Stanley Spencer painted Thatched Cottages, Durweston during the summer of 1920. This was part of a painting expedition the artist undertook with his younger brother, Gilbert, while staying at the home of fellow artist Henry Lamb in nearby Stourpaine, Dorset. It was to be a productive period for Spencer, who produced nine landscapes during his visit, each painted from life. In their role as Official War Artists, both Spencer and Lamb were still occupied with major wartime commissions, and these landscapes seem to have provided some relief and a different creative outlet.
The nine oil paintings that Spencer completed that summer differed from one another in both subject and technique – this was a period of experimentation during which “Spencer was also forced to reconsider his attitude towards landscape work and its place in his career” The sensitively textured, accomplished paintwork combined with the beautiful tonal palette marks Thatched Cottages out as one of Spencer’s most successful early landscapes.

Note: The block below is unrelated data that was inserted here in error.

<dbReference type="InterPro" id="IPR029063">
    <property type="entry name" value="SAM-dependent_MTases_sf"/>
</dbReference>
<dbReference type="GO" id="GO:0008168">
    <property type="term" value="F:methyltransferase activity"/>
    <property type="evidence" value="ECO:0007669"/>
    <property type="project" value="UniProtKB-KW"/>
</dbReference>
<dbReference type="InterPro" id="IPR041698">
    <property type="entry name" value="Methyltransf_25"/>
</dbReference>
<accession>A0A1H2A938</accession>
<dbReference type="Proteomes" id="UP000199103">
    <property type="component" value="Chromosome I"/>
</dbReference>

Mary Behrend purchased three of Spencer’s Durweston landscapes, having seen them drying in Henry Lamb’s cottage in Stourpaine, whilst Sir William Rothenstein and Mrs Harold Goring purchased one apiece. This particular painting, however, has been in the possession of the Bone family for various generations. Sir Muirhead Bone (1876-1953) was a strong early supporter of Stanley Spencer’s work. Bone was an artist himself, but also acted as an agent in commissioning work and encouraging young artists such as Spencer. Spencer stayed with Bone and his family in Steep, Hampshire, from July – December, 2021, and was paid the sum of £120 to teach Muirhead’s son, Stephen Bone (1904- 1958), to paint. While there, produced three drawings of music classes taking place in the Lupton Hall at Bedales, intended as part of a decorative scheme for the school.
A similar painting by Gilbert Spencer (1892-1979) entitled Cottages at Durweston, Dorset can be found in the collection of the Yale Center for British Art.